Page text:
Citing price as the reason, Alaska authorities backed off requiring – and providing – Gardasil shots to young girls and women.
While it is possible to see this announcement as just another cost-cutting measure, the liklihood is that the serious controversy around this unnecessary, dangerous and ineffective vaccine which actually increases cervical cancer incidence in women by as much as 44.7% is the real cause for this back-off.
Whatever the reason, girls in Alaska whose families cannot pay for this shot are a great deal better off than girls whose families can afford it and do make the much hyped, but dangerous decision to give their daughters Gardasil.
Vaccination is so dangerous, despite the hype and hoopla which supports this very profitable segment of the pharmaceutical industry, that it is a totally uninsurable risk. That means that no insurance company will provide a policy to the manufactures to protect them from the liability law suits that they could be exposed to when their products cause harm.
Who will pay if Gardasil causes death and damage? Surely not Merck, Gardasil’s manufacturer. The FDA, the supposed “regulatory agency” which keeps dangerous products off the market, bowed to pressure and conflict of interest and rushed Gardasil through without adequate trials to establish even short term safety. And it has done something else. It has removed any threat of liability from any drug or vaccine manufacturer who causes harm through their product IF that product has been approved for any thing at all by the FDA.
So who will pay for the death and damage to otherwise healthy girls and women who died or were crippled in the immediate post-vaccination period? Who will pay for the cancers and deaths yet to come in a poorly tested vaccine which was rushed to market to make, literally, a killing without proper evaluation? Who will compensate women who cannot bear children as a consequence of this vaccination for the grief of their infertility, should that be one of the long-term effects of Gardasil injection? Who will pay for the injury to children and husbands who loose their mothers and wives prematurely if Gardasil is a long-term killer?
SCHOOL PROGRAM: 15 others will still be offered but these were too costly.
By GEORGE BRYSON
Published: November 7th, 2008 02:28 AM
Last Modified: November 7th, 2008 11:16 AM
For the first time in more than 30 years, the State of Alaska will no longer offer all vaccinations free to all Alaska schoolchildren, the state Division of Epidemiology reported this week.
When the new policy begins on Jan. 1, two of the newest and most expensive vaccines — immunizations for girls to prevent cervical cancer and for both boys and girls to prevent meningitis — will only be offered free to low-income, uninsured or Alaska Native and American Indian children.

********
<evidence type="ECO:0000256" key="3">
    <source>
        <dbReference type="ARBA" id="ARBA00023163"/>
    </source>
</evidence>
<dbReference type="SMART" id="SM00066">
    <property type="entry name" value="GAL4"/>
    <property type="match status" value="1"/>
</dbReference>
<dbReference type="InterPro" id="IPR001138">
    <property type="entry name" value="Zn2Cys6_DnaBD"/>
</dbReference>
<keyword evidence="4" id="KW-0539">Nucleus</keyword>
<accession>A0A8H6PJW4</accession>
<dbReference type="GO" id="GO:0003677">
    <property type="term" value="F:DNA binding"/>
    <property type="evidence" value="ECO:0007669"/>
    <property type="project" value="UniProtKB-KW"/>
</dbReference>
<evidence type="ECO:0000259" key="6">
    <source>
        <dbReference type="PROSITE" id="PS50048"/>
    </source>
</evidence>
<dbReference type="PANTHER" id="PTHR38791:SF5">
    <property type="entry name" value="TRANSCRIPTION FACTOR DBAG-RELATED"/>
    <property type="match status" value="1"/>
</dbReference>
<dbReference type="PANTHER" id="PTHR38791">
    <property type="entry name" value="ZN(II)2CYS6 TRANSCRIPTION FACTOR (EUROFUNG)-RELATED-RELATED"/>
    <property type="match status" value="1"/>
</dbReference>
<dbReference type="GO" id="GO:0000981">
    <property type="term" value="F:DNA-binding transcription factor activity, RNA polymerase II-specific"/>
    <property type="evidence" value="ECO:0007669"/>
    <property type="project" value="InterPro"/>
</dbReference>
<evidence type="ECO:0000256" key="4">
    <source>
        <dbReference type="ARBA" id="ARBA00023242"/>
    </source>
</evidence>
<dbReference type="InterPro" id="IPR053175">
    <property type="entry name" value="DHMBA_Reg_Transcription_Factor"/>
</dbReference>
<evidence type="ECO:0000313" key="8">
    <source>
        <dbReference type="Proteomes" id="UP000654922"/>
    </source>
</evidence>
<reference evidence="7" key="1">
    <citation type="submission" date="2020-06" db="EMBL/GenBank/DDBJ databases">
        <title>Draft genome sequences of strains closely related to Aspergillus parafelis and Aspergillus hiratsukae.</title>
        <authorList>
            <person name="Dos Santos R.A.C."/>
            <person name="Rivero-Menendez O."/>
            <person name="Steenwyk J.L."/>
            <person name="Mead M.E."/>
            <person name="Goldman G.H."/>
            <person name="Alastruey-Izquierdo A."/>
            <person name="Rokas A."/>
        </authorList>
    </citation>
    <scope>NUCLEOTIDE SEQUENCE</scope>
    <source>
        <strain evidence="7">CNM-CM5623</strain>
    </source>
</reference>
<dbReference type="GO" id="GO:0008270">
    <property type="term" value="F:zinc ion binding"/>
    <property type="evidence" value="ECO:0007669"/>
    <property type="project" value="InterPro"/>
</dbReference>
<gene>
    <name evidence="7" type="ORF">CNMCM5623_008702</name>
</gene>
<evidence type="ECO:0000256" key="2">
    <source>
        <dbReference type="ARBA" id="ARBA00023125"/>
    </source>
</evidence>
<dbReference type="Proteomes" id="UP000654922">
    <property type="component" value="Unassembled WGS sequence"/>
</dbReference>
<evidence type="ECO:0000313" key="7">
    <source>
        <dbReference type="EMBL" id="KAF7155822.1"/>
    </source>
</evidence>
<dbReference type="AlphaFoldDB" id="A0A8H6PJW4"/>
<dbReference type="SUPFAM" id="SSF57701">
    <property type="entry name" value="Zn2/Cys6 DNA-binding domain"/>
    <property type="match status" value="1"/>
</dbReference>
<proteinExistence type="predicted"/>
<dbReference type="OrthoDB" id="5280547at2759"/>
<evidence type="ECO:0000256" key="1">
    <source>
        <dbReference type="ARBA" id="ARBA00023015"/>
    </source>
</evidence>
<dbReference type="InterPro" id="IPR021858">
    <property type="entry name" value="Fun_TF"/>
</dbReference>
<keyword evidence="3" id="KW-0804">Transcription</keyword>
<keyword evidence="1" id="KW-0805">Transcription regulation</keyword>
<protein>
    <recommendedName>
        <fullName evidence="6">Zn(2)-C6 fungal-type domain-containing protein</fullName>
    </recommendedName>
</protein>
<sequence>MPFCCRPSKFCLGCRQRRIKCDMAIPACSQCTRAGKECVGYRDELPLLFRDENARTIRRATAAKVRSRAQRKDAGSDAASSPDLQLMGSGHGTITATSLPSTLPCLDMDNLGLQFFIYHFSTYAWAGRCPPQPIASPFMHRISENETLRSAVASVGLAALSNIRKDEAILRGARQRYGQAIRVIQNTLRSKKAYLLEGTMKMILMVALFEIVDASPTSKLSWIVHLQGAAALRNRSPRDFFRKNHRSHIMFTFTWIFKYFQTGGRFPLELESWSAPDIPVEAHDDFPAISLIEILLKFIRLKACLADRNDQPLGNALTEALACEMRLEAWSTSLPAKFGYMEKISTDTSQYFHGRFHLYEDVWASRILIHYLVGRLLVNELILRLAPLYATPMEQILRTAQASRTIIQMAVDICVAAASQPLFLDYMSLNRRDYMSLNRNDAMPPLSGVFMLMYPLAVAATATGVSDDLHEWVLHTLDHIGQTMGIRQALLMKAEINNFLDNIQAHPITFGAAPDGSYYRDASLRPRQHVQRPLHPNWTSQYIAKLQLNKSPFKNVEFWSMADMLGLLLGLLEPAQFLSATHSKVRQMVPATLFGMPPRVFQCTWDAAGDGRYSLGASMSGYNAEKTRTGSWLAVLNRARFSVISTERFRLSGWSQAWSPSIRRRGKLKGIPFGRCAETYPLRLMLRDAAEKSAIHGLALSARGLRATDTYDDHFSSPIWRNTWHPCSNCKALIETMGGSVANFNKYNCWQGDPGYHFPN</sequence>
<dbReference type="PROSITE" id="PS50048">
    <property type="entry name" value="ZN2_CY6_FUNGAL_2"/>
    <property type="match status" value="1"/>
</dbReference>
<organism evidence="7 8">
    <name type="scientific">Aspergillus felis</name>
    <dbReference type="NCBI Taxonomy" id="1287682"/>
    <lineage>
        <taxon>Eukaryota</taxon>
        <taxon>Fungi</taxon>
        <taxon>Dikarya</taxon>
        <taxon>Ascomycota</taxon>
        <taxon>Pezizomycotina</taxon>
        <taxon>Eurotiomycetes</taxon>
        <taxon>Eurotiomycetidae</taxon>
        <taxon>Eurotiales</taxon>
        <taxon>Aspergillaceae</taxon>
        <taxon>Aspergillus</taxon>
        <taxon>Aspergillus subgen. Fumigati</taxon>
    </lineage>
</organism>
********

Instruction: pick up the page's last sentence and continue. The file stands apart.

Other Alaskans will have to rely on health insurance policies to cover the expense, or pay for the vaccines themselves.
Federal funding of the state’s universal immunization program has failed to keep pace with the increasing cost and rising number of recommended vaccines, said Laurel Wood, manager of the Alaska Immunization Program.
For that reason, the state will cut back on two of more than a dozen vaccines it currently distributes to Alaska health care providers at no cost, including:
â€¢ Gardasil, the human papillomavirus (HPV) vaccine for girls, and
â€¢ Menactra, the meningococcal vaccine for boys and girls.
Under provisions of the federally funded Vaccines for Children program, both immunizations will continue to be offered free to young Alaskans who are Medicaid-eligible.
They will also be offered at federally funded health clinics (including the Anchorage Neighborhood Health Center) to “under-insured” children whose family policies don’t cover the cost of vaccines.
Fifteen older vaccines — including immunizations to protect children against hepatitis, diphtheria, polio, tetanus, measles, mumps, chickenpox and influenza — will continue to be offered free to all Alaskans under 18 years of age, regardless of income or insurance.
After the cutback, about 4,000 Alaska girls in need of the HPV vaccine and about 5,500 boys and girls in need of the meningococcal vaccine won’t be covered, Wood said.
The meningococcal vaccine costs the state $76 a dose, Wood said. The HPV vaccine — which requires three doses over a period of six months — costs about $300 per child for the complete series.
Trying to provide those vaccines at no cost to all Alaska school children would require an additional $1.6 million, Wood said.
The number of recommended vaccines has grown along with their costs, the Alaska Epidemiology Bulletin reported this week. In 2000 the entire battery of recommended vaccines cost $219 per child. Today the cost is $1,120 for boys and $1,429 for girls.
The cost of the HPV vaccine is the budget-buster.
Last year the state managed to cover that extra cost by tapping additional funds provided by the federal Centers for Disease Control and Prevention, Wood said. But that was a one-time fix.
“It was basically a disproportionate amount of money for the size of our population compared with other states,” Wood said.
Since the HPV vaccine was first made available in June 2007, the state has distributed 33,000 free doses to girls between 9 and 18 years of age, Wood said.
The vaccine is recommended for young women up to the age of 26, but it’s not mandatory to attend public schools.
The meningococcal vaccine was first made available in January, 2006. Since then the state has distributed about 36,000 free doses to boys and girls between 11 and 18 years of age,” Wood said.
Persons with questions about the Alaska Immunization Program should contact the state Division of Public Health at 269-8000 or 1-888-430-4321.